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6 thoughts on “NY Passes E-Waste Law, Manufacturers Get Ready To Pay

  1. This will be a money hit to manufacturers in the short term, but if they work it out they will likely save money once they develop comprehensive take-back systems and re-use of the reclaimed resources in their own manufacturing chain. That is the end goal of legislation such as this and folding the “waste” back into processes will ultimately save money, save resources, save the planet and possibly even save some manufacturing companies. This can be opportunity for local manufacturing once again. The learning curve is tough, but necessary and companies need to spend less time figuring out “how to duck it” and more time working to meet the needs and goals.

  2. Many such laws have been in force for years in Western Europe – looked at that way, you could argue these manufacturers had a free ride in the US. These laws become truly interesting once they differentiate costs due to the degree of ‘hazardousness’ in the electronics themselves. So that we incentivise less and less toxic production. In addition, I would argue that since sources of many of the rare earth metals the electronics require to operate are not only scarce, but largely dominated by China which has already stated they do not want to sell them to foreign manufacturers, electronics manufacturers hsould welcome the ability to get the metals back through recycling.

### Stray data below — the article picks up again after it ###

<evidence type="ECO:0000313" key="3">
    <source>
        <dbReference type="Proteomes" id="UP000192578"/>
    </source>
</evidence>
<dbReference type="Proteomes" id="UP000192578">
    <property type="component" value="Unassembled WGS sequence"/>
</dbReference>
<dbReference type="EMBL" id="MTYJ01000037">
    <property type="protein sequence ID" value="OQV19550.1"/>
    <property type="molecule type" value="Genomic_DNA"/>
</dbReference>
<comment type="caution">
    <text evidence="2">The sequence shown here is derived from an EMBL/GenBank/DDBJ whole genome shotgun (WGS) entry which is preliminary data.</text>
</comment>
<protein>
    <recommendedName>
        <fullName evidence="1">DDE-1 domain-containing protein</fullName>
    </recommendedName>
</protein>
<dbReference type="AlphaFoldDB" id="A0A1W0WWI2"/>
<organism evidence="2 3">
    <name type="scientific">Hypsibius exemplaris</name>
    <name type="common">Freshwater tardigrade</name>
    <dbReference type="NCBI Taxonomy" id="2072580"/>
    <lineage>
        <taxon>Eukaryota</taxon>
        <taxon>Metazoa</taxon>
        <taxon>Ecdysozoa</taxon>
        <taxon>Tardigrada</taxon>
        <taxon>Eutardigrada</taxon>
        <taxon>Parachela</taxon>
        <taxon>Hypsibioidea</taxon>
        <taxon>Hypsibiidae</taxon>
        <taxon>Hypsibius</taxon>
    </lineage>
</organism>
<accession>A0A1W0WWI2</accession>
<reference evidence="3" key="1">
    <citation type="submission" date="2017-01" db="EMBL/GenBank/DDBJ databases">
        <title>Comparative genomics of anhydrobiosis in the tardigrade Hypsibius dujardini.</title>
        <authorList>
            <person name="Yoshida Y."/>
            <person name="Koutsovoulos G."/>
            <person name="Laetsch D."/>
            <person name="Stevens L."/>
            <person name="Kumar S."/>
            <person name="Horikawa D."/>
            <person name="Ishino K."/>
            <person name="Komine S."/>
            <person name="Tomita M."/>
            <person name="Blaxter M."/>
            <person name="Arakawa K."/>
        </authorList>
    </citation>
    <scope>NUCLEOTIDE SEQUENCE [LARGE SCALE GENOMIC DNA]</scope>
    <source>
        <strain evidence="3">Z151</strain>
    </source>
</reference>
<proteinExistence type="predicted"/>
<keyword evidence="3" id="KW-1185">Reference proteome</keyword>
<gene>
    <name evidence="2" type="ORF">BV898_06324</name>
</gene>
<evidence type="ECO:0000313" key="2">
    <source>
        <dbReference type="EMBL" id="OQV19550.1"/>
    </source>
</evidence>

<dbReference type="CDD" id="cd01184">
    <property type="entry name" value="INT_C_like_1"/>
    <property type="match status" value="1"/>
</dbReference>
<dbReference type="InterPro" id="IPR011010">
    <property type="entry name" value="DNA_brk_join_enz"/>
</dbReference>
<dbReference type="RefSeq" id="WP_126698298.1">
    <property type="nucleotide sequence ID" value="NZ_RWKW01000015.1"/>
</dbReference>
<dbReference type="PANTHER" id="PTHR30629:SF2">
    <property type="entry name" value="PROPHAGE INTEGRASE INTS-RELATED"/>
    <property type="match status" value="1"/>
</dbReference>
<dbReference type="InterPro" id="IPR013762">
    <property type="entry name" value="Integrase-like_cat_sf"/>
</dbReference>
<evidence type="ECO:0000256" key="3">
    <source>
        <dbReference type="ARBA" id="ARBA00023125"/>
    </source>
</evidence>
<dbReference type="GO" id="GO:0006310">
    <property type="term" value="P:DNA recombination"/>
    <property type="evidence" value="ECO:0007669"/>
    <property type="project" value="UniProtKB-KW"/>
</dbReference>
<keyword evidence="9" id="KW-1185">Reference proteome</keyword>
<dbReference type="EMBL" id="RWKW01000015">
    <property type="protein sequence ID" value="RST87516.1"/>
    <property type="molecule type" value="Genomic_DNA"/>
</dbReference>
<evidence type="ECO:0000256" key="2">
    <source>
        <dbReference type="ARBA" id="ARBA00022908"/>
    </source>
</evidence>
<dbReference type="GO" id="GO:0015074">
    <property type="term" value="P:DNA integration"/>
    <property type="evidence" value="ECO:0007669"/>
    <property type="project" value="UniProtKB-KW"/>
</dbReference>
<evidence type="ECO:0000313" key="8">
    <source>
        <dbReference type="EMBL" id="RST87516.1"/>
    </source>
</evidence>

3. For all of you that think this law requires the manufacturers to RECYCLE your electronics, your under the dillusiton from the manufactuers. YES the law says they must collect them, but find anywhere in the bill that defines recycle. Does recycle mean 100% of the weight of what they pick up, or does it mean zero percent? Does it mean 25% or 75% of the weight is recycled. In fact the word recycle means to most of us that from that weight it is used to produce a new consumer product. That product diverts oil from having to be used to make new plastics perhaps.